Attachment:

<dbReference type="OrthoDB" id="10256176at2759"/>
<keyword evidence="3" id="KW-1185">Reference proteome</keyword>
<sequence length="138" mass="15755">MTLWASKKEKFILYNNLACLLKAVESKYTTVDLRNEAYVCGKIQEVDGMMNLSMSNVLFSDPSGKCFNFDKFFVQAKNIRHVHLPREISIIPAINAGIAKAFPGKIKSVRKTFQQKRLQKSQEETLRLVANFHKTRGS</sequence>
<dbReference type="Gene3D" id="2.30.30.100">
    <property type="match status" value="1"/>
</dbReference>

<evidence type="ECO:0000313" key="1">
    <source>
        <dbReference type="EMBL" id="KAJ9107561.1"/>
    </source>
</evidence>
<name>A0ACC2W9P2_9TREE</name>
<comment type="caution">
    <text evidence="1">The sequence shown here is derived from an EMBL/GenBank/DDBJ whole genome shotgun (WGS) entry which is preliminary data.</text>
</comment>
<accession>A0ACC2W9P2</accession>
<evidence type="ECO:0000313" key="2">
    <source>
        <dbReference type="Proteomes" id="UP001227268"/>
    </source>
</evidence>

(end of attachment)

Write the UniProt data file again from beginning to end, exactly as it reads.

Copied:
<dbReference type="OrthoDB" id="10256176at2759"/>
<keyword evidence="3" id="KW-1185">Reference proteome</keyword>
<sequence length="138" mass="15755">MTLWASKKEKFILYNNLACLLKAVESKYTTVDLRNEAYVCGKIQEVDGMMNLSMSNVLFSDPSGKCFNFDKFFVQAKNIRHVHLPREISIIPAINAGIAKAFPGKIKSVRKTFQQKRLQKSQEETLRLVANFHKTRGS</sequence>
<dbReference type="Gene3D" id="2.30.30.100">
    <property type="match status" value="1"/>
</dbReference>

<evidence type="ECO:0000313" key="1">
    <source>
        <dbReference type="EMBL" id="KAJ9107561.1"/>
    </source>
</evidence>
<name>A0ACC2W9P2_9TREE</name>
<comment type="caution">
    <text evidence="1">The sequence shown here is derived from an EMBL/GenBank/DDBJ whole genome shotgun (WGS) entry which is preliminary data.</text>
</comment>
<accession>A0ACC2W9P2</accession>
<evidence type="ECO:0000313" key="2">
    <source>
        <dbReference type="Proteomes" id="UP001227268"/>
    </source>
</evidence>